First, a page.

Opus 461
Opus 461

Robert Klippel

1920 - 2001 Opus 461 1982
  • bronze
17 cm x 83 cm

The idea that Klippel's sculpture is fundamentally a response to 'this machine age', or technological modernity, is apparent also in his most famous statement of artistic intent. Whenever pressed by persistent interviewers, Klippel would frequently relent by noting that with his sculpture he 'sought the inter-relationship between the cogwheel and the bud', a compact remark that in itself suggests, via synecdoche, that his work constituted an interface or interstice of technology and nature.

Ryan Johnston, In the void: Robert Klippel's Models of Unreason, National Gallery of Victoria web publication, 2013


Regarded as Australia's leading sculptor, Robert Klippel consistently developed a distinct personal language of sculptural forms over his long career. Approaching the surface of each work as a logical expression of its interior structure and processes, his ambition was to make sculpture inspired by a poetic synthesis between the twin energies organic and mechanical that he saw as defining life and culture in the 20th century.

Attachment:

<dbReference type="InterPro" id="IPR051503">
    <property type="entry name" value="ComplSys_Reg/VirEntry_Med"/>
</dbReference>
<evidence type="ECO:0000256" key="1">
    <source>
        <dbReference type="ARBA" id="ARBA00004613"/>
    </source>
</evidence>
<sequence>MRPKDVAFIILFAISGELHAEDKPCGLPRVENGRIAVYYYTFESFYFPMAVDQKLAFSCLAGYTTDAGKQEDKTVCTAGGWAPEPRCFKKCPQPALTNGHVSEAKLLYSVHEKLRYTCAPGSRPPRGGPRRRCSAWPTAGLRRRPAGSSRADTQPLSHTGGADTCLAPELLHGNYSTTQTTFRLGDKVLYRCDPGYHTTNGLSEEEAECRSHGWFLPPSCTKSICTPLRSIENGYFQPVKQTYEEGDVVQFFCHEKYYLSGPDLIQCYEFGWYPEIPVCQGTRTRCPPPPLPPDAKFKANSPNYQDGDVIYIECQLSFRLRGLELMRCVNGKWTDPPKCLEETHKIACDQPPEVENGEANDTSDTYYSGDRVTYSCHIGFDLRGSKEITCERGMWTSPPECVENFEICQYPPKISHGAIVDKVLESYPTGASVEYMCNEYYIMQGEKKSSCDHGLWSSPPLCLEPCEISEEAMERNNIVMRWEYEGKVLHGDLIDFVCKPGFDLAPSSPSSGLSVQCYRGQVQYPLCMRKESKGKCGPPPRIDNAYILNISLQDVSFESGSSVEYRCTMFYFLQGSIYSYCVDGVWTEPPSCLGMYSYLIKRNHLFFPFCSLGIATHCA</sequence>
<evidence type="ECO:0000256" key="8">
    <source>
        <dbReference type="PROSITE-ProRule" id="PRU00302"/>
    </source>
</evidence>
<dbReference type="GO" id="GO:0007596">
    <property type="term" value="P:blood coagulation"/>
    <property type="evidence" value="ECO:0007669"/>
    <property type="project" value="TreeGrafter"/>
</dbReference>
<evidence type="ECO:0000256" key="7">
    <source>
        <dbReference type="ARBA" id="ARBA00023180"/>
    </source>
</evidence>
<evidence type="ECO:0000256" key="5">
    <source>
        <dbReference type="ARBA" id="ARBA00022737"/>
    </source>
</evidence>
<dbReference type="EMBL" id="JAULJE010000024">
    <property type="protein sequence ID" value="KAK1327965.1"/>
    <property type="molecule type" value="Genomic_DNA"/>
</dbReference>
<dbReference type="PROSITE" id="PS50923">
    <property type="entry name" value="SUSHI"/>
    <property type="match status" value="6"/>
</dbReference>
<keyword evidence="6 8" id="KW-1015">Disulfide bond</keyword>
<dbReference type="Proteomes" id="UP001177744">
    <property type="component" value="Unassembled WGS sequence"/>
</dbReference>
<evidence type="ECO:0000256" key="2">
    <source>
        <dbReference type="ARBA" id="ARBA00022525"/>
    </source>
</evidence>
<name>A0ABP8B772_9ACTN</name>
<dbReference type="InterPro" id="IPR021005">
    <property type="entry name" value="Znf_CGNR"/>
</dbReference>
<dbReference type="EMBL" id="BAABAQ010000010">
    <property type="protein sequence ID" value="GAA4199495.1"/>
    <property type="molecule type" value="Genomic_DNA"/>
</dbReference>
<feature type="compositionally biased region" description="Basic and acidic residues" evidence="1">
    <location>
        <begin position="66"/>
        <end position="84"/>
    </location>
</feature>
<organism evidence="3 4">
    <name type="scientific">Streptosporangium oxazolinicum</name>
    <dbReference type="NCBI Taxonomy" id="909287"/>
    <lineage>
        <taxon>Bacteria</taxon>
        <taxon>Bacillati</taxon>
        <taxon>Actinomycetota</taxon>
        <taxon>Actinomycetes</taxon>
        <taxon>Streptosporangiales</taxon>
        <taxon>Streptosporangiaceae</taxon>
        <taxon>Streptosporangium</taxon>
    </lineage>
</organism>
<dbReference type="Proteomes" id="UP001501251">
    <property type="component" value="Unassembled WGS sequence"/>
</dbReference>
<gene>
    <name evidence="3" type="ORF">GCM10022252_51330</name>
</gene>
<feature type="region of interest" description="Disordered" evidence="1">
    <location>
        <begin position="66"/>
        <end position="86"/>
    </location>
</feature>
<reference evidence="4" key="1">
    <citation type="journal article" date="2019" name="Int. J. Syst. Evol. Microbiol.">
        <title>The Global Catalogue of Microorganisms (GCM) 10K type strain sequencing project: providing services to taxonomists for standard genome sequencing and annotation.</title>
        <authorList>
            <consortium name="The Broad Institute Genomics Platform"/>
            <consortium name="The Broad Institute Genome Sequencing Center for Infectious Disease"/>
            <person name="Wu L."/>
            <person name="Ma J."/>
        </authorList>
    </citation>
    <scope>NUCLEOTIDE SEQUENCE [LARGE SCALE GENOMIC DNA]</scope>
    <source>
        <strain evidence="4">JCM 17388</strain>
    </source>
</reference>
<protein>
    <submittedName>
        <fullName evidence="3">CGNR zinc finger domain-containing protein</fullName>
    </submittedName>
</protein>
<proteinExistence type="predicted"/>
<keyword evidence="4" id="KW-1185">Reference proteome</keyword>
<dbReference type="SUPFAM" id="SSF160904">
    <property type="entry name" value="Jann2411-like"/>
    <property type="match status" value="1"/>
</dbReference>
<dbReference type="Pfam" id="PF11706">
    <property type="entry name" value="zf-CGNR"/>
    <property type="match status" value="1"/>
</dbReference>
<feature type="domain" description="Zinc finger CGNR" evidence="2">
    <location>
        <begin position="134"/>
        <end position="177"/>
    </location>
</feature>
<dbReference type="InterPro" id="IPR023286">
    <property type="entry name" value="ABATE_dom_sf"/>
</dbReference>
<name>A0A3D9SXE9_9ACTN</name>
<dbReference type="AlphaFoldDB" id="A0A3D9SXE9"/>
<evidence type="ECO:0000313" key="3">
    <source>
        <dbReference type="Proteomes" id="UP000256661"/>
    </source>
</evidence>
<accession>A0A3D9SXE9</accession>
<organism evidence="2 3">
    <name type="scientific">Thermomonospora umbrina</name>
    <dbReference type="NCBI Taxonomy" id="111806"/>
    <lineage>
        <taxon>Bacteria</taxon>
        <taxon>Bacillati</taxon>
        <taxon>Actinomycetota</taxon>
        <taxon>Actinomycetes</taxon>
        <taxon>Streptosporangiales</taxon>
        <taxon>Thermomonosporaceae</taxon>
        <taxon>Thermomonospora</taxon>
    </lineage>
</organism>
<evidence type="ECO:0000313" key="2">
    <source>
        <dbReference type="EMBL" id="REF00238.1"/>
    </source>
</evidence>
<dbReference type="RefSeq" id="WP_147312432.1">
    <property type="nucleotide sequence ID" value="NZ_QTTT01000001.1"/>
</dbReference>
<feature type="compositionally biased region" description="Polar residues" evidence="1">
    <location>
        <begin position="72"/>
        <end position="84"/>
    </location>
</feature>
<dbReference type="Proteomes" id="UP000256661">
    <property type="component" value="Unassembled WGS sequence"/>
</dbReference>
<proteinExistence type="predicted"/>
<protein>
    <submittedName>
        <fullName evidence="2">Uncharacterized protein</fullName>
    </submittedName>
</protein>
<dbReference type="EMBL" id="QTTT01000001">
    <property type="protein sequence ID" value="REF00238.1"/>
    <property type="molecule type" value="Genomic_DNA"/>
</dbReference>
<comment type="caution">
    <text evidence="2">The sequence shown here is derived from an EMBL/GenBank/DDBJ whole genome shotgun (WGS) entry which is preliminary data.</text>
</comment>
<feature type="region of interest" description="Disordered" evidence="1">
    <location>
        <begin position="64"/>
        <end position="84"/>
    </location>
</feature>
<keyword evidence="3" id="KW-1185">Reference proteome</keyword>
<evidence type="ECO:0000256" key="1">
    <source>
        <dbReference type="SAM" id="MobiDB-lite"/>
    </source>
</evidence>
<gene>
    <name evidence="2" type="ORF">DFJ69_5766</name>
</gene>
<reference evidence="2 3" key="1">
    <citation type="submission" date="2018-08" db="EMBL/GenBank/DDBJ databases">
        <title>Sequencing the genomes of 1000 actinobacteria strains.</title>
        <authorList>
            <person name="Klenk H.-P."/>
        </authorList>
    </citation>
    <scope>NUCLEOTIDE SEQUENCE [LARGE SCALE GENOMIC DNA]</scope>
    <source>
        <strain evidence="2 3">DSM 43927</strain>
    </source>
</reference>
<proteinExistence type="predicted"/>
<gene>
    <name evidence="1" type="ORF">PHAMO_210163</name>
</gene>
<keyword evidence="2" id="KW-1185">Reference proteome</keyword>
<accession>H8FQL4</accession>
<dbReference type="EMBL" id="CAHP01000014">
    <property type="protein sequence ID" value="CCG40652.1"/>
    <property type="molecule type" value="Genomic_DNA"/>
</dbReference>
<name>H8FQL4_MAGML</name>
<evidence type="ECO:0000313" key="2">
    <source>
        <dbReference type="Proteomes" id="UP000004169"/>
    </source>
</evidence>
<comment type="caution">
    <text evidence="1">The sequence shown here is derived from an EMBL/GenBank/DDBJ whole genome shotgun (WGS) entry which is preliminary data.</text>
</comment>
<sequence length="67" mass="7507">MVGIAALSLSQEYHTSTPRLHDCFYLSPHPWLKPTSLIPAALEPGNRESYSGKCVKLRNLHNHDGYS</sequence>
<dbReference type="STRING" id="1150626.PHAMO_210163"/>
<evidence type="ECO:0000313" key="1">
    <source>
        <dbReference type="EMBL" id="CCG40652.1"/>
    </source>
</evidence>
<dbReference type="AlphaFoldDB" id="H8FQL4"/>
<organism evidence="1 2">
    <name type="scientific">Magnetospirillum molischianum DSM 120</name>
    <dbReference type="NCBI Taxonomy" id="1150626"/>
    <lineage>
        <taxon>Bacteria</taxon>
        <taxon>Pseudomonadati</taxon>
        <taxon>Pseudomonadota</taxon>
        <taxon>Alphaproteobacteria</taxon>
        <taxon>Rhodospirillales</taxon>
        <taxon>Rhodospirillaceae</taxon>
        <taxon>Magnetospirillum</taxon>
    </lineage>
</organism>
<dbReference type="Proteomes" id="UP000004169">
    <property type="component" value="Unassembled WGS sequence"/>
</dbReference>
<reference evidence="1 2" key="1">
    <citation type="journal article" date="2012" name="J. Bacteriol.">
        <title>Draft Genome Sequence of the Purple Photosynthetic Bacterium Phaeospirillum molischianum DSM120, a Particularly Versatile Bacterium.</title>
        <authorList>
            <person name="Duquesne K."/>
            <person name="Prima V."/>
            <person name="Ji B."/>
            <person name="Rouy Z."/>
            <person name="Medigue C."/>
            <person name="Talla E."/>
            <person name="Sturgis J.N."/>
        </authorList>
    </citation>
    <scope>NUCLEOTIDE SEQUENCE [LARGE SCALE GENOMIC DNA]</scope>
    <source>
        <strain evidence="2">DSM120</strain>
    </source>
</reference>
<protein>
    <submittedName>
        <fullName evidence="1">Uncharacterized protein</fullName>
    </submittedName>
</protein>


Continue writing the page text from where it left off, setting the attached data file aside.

Source: Art Gallery of New South Wales website


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The Wesfarmers Collection of Australian Art acknowledges all Aboriginal and Torres Strait Islander Traditional Custodians of Country and recognises their continuing connection to land, sea, culture and community. We pay our respects to Elders past and present.

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